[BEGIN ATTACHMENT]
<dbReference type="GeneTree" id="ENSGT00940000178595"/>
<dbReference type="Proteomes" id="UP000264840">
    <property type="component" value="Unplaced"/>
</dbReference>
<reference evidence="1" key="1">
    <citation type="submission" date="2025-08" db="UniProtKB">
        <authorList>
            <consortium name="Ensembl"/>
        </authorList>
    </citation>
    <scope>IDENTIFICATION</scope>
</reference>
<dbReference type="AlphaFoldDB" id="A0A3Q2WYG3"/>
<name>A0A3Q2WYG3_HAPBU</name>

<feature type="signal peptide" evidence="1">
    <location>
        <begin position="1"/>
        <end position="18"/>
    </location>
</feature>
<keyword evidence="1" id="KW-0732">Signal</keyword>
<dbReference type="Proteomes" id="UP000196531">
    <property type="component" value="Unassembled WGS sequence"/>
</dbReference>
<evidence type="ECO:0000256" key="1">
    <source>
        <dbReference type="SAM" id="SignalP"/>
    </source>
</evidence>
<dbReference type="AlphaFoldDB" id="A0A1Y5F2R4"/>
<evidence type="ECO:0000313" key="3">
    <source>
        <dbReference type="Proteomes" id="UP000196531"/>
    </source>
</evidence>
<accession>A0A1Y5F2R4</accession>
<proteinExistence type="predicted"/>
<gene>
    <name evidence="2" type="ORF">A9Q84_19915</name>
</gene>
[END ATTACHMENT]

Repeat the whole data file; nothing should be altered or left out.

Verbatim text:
<dbReference type="GeneTree" id="ENSGT00940000178595"/>
<dbReference type="Proteomes" id="UP000264840">
    <property type="component" value="Unplaced"/>
</dbReference>
<reference evidence="1" key="1">
    <citation type="submission" date="2025-08" db="UniProtKB">
        <authorList>
            <consortium name="Ensembl"/>
        </authorList>
    </citation>
    <scope>IDENTIFICATION</scope>
</reference>
<dbReference type="AlphaFoldDB" id="A0A3Q2WYG3"/>
<name>A0A3Q2WYG3_HAPBU</name>

<feature type="signal peptide" evidence="1">
    <location>
        <begin position="1"/>
        <end position="18"/>
    </location>
</feature>
<keyword evidence="1" id="KW-0732">Signal</keyword>
<dbReference type="Proteomes" id="UP000196531">
    <property type="component" value="Unassembled WGS sequence"/>
</dbReference>
<evidence type="ECO:0000256" key="1">
    <source>
        <dbReference type="SAM" id="SignalP"/>
    </source>
</evidence>
<dbReference type="AlphaFoldDB" id="A0A1Y5F2R4"/>
<evidence type="ECO:0000313" key="3">
    <source>
        <dbReference type="Proteomes" id="UP000196531"/>
    </source>
</evidence>
<accession>A0A1Y5F2R4</accession>
<proteinExistence type="predicted"/>
<gene>
    <name evidence="2" type="ORF">A9Q84_19915</name>
</gene>